The strong partnership between Sandia National Laboratories and the University of New Mexico Health Sciences Center has won regional recognition. The Federal Laboratory Consortium awards the “Outstanding Regional Partnership Award” for outstanding efforts to promote technology transfer between federal government facilities and the private or public sectors. The award will be presented at the October 21-23 Regional Meeting in San Diego.
Through this collaboration, Sandia Labs and the UNM Cancer Center, which is part of the UNM Health Sciences Center, have created a novel nanoparticle called a protocell. Protocells have a porous silica core infused with chemotherapy drugs and a coating that mimics cell membranes. Researchers from Sandia Labs and UNM Cancer Center have been able to engineer this coating to make protocells target cancer cells more effectively. By delivering chemotherapy drugs directly to cancer cells, protocells reduce damage to surrounding normal cells, minimizing toxic side effects. They outperform existing nanoparticle-based drug delivery by a million-fold.
In another project, Sandia Labs and UNM Cancer Center scientists developed another type of nanocarrier based on naturally occurring viruses. Called “virus-like particles” or “VLPs,” these hollow nanocarriers target specific cells by displaying different peptides—parts of proteins—on their surface. The scientists are able to engineer VLPs to display different kinds of peptides so that the VLPs can target different kinds of cells. VLPs can carry chemotherapy drugs to kill their target cells or imaging agents to help find target cells in the body.
The Health Sciences Center’s partnership with Sandia National Laboratories has also yielded important advances in non-invasive cancer imaging and detection, according to Dr. Richard Larson, Executive Vice Chancellor and Vice Chancellor for Research at the UNM Health Sciences Center. Dr. Larson, in collaboration with Senior Scientific and Sandia National Laboratories, has developed a novel technology that uses magnetic nanoparticles to detect breast, ovarian and other kinds of cancer years earlier than current diagnostics allow. As part of the collaboration, Sandia National Laboratories developed a technology to more robustly produce nanoparticles.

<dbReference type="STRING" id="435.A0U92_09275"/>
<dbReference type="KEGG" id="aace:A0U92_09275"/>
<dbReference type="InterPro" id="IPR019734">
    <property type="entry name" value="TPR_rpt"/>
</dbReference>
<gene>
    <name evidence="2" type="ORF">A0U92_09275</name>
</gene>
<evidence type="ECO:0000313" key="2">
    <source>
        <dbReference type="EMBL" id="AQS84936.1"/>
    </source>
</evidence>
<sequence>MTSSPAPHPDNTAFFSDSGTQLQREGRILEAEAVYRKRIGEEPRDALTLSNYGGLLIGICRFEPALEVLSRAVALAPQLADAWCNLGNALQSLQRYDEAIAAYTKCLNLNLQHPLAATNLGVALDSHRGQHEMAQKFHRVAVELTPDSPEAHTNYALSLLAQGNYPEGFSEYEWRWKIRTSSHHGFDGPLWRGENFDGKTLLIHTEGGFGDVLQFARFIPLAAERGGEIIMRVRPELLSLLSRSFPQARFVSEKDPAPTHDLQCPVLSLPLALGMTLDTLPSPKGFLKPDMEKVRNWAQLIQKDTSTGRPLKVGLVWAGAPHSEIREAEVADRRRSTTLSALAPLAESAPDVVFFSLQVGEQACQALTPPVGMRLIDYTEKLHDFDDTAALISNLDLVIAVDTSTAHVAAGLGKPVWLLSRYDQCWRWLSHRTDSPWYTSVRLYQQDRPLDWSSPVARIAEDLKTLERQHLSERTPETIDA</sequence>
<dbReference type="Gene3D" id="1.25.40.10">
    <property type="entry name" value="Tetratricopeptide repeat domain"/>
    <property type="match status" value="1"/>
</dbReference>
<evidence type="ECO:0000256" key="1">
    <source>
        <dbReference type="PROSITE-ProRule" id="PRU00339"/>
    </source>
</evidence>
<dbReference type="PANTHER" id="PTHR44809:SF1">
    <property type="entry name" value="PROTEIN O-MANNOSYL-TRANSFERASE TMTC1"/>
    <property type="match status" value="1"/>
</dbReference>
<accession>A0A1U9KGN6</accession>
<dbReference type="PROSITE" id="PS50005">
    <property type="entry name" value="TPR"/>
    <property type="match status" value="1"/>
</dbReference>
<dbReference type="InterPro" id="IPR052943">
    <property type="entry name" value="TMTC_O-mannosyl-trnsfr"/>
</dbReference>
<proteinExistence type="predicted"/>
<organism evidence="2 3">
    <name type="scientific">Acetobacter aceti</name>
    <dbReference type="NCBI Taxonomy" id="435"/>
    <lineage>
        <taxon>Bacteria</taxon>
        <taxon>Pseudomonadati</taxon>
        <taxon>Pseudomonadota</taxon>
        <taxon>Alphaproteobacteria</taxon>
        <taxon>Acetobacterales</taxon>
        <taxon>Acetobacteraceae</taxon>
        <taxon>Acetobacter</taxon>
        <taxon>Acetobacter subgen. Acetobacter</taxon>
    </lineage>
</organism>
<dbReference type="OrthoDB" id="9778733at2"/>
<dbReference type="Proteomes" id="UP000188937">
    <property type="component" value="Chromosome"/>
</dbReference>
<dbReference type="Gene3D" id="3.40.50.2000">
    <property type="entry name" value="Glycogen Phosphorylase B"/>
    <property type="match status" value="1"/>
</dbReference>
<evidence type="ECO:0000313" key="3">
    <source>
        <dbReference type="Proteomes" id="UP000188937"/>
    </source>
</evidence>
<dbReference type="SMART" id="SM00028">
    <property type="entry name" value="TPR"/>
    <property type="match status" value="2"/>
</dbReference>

“Not only does it represent a very successful partnership between Sandia National Laboratories and our academic health center, but it represents the potential to have a very significant impact on the way physicians practice medicine,” Dr. Larson said.
These joint research projects are part of Sandia’s University Partnerships Program, which strives to nurture talent, collaborative research, and national advocacy by establishing enduring partnerships at a focused set of universities. Jeffrey Brinker, PhD, Sandia Fellow and Distinguished and Regent's Professor of UNM, and Cheryl Willman, MD, Director and CEO of the UNM Cancer Center, lead the Sandia-UNM collaboration. The National Cancer Institute also supports the collaboration through the NCI Nanotechnology Alliance. The aim of these programs is to conduct nanoscience research while developing talent by involving students in undergraduate, graduate and postdoctoral programs.
Sandia also offers the Truman Fellowship for new PhD scientists and engineers who have shown insight into a major problem and been recognized for impact in their field. Carlee Ashley, PhD, is a Harry S. Truman Fellow in Biotechnology and Bioengineering at Sandia. Through her work with Dr. Brinker, Dr. Willman, Eric Carnes, PhD, Principal Member of the Technical Staff in Nanobiology at Sandia, and other UNM faculty including David Peabody, PhD, UNM Professor of Molecular Genetics and Microbiology, Dr. Ashley developed protocells. Her innovative ideas combined Dr. Brinker’s research in porous silica nanoparticles with Dr. Peabody’s research in lipid bilayers that embed various small peptides.